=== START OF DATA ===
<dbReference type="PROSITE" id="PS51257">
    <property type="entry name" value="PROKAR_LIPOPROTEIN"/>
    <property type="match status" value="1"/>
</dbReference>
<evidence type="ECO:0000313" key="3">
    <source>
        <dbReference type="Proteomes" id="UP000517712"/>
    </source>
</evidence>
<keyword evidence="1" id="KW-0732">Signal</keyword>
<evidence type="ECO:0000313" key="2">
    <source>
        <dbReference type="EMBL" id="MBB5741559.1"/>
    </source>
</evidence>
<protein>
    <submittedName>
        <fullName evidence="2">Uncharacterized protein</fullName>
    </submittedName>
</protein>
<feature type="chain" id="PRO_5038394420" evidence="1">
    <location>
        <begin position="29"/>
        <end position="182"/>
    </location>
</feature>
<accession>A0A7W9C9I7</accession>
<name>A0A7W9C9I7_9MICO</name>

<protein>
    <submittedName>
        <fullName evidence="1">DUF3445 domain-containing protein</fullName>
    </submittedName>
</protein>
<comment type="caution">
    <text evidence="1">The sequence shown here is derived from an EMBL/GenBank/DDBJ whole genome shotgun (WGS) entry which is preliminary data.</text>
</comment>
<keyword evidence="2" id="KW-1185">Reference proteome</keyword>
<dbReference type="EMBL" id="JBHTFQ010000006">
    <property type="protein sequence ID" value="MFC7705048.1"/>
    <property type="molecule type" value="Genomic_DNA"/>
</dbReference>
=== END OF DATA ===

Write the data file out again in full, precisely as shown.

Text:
<dbReference type="PROSITE" id="PS51257">
    <property type="entry name" value="PROKAR_LIPOPROTEIN"/>
    <property type="match status" value="1"/>
</dbReference>
<evidence type="ECO:0000313" key="3">
    <source>
        <dbReference type="Proteomes" id="UP000517712"/>
    </source>
</evidence>
<keyword evidence="1" id="KW-0732">Signal</keyword>
<evidence type="ECO:0000313" key="2">
    <source>
        <dbReference type="EMBL" id="MBB5741559.1"/>
    </source>
</evidence>
<protein>
    <submittedName>
        <fullName evidence="2">Uncharacterized protein</fullName>
    </submittedName>
</protein>
<feature type="chain" id="PRO_5038394420" evidence="1">
    <location>
        <begin position="29"/>
        <end position="182"/>
    </location>
</feature>
<accession>A0A7W9C9I7</accession>
<name>A0A7W9C9I7_9MICO</name>

<protein>
    <submittedName>
        <fullName evidence="1">DUF3445 domain-containing protein</fullName>
    </submittedName>
</protein>
<comment type="caution">
    <text evidence="1">The sequence shown here is derived from an EMBL/GenBank/DDBJ whole genome shotgun (WGS) entry which is preliminary data.</text>
</comment>
<keyword evidence="2" id="KW-1185">Reference proteome</keyword>
<dbReference type="EMBL" id="JBHTFQ010000006">
    <property type="protein sequence ID" value="MFC7705048.1"/>
    <property type="molecule type" value="Genomic_DNA"/>
</dbReference>